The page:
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Frigid weather and freezing rain have beset large swaths of the country. Those below-average temperatures are expected to stay well into the week.
When the U.S., Canadian, and Mexican governments were negotiating the North American Free Trade Agreement back in the 1990s, environmentalists warned that it would create a race to the bottom: Countries would compete to gut environmental rules to attract businesses. But by and large, those fears were not realized. Still, the trade deal had other unforeseen environmental consequences.
Fast-food workers across the country protested their low pay this week, while President Obama decried the nation's growing wealth gap, calling it "the defining challenge of our time." Meanwhile, the nation's capital city passed a new minimum wage law.
There's no question that people have mixed motives when they send out their cards. No doubt they want to put the best face on their own lives, offering an annual report marked more by pride, perhaps, than honesty. Christmas cards may be self-serving and smug, but they're also well-meant attempts to connect.
More than 100,000 troops left the service with other-than-honorable discharges in the last 10 years. The consequences of a bad discharge can last a lifetime, disqualifying veterans from benefits and health care. Host Rachel Martin speaks with NPR's Quil Lawrence about his series on these former members of the military.
In December 1993, President Clinton signed the North American Free Trade Agreement into law. Presidential candidate Ross Perot predicted Americans would hear a "giant sucking sound" as Mexico vacuumed up U.S. jobs. Economists say that the worst of Perot's fears never materialized. But opponents still see downsides.
Freezing rain is creeping across Tennessee on its way to the mid-Atlantic as the stunning cold, snow and ice that gripped Texas and the west on Saturday makes its advance eastward.
The high-tech system can essentially override human error and slow a train that is going too fast. Congress mandated that all trains have it by 2015, but only a few passenger and freight railroads will be ready by then. And after a deadly train crash in New York, few in Congress may be willing to vote for a delay.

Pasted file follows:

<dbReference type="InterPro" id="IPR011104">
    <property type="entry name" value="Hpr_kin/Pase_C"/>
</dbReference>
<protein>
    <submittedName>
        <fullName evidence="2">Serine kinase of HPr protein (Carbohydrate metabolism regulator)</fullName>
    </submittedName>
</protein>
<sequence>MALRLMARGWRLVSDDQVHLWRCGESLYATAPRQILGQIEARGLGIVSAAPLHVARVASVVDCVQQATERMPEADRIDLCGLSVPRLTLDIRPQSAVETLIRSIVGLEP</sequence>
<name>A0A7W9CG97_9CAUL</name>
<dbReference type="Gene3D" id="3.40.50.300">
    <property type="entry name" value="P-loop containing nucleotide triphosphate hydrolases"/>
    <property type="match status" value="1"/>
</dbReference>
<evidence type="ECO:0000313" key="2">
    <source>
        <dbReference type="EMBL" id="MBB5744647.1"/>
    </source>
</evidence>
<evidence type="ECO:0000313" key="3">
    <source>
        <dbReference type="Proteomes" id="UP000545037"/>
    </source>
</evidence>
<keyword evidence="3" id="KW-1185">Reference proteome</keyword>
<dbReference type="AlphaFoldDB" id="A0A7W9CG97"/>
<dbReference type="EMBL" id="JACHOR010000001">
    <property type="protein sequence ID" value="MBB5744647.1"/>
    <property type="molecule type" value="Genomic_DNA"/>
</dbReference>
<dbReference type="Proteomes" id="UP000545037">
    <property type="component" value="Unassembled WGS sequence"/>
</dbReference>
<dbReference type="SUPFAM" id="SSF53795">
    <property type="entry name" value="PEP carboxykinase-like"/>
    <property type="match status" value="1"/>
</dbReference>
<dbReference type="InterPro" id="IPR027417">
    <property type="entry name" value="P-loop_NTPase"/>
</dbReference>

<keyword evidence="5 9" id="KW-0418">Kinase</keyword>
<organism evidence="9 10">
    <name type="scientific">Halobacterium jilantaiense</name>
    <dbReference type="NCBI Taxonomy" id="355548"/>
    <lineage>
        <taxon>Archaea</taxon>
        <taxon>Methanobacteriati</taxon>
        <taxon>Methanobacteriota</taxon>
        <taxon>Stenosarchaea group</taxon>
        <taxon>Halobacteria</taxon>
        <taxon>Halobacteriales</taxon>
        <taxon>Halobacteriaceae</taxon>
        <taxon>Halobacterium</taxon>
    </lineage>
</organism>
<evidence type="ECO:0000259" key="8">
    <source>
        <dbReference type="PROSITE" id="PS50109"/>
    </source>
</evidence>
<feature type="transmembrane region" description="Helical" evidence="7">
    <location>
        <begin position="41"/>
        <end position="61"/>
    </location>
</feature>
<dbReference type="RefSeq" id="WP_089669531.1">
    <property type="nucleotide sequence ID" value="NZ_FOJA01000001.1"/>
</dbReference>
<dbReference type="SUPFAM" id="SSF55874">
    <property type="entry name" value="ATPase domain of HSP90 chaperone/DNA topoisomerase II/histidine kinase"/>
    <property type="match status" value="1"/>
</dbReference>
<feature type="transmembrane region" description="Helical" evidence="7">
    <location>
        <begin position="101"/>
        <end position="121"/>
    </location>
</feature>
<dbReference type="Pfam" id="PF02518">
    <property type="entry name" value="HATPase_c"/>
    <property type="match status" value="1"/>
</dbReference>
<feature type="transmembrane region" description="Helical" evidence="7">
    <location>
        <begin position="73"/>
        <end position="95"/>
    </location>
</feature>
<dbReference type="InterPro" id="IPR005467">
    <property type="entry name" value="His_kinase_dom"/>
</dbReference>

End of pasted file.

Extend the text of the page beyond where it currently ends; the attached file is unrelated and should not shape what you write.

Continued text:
U.S. civil rights leaders were among the first Americans to shine an international light on apartheid in South Africa. But calls for economic sanctions eventually led to wider actions, from college campuses to Wall Street. Richard Knight, project director of the African Activist Archive, remembers the role the U.S. indirectly played in South Africa's struggle.
Newman was deported by North Korea on Friday, days after he appeared on state TV reading an apology for alleged war crimes.
Earlier efforts to use gene therapy to treat a rare immune disorder in young children failed when some of the children got leukemia. Scientists say they think they may have figured it out, with eight children now living normal toddler lives.
The U.S. State Department unveiled a tribute poem written by Dr. Maya Angelou for Mandela "on behalf of the American people."
Every year, on the day after Thanksgiving, almost 100 volunteer decorators show up at the White House. They spend the next five days stringing garlands and hanging ornaments, making the White House sparkle for the holidays. NPR has a related tradition, and it's about to end.
After several years of declining shrimp stocks, regulators have imposed a moratorium on shrimping in New England waters. The closure could hurt commercial fisherman and future demand for the Gulf of Maine shrimp, but scientists say the move may be the only way to prevent the population from collapsing.
The U.S. and Afghanistan have been at odds over a security agreement that allows U.S. troops to remain in the country past 2014. Hagel also met with leaders of Gulf nations to assure them the U.S. is not abandoning those ties in favor of a nuclear deal with Iran.
To an African-American coming of age in the late 1970s, there seemed two certainties: Nelson Mandela would die in prison in apartheid South Africa and no black person would become U.S. president in his lifetime. So much for youthful predictions.
Merrill Newman, an 85-year-old veteran of the Korean War who was arrested by authorities in Pyongyang after a tour of the North, reportedly issued an apology for his "hostile acts."
The heist of the "extremely dangerous" radioactive material, which was later recovered, occurred earlier this week.
Forty-one states and the District of Columbia have banned texting while driving, and six others forbid it for new drivers — but that doesn't stop people from doing it. So New York State Police are using unmarked SUVs to try to spot drivers in the act.
The ceremony dates back to 1923, when President Calvin Coolidge presided over the first National Christmas Tree lighting.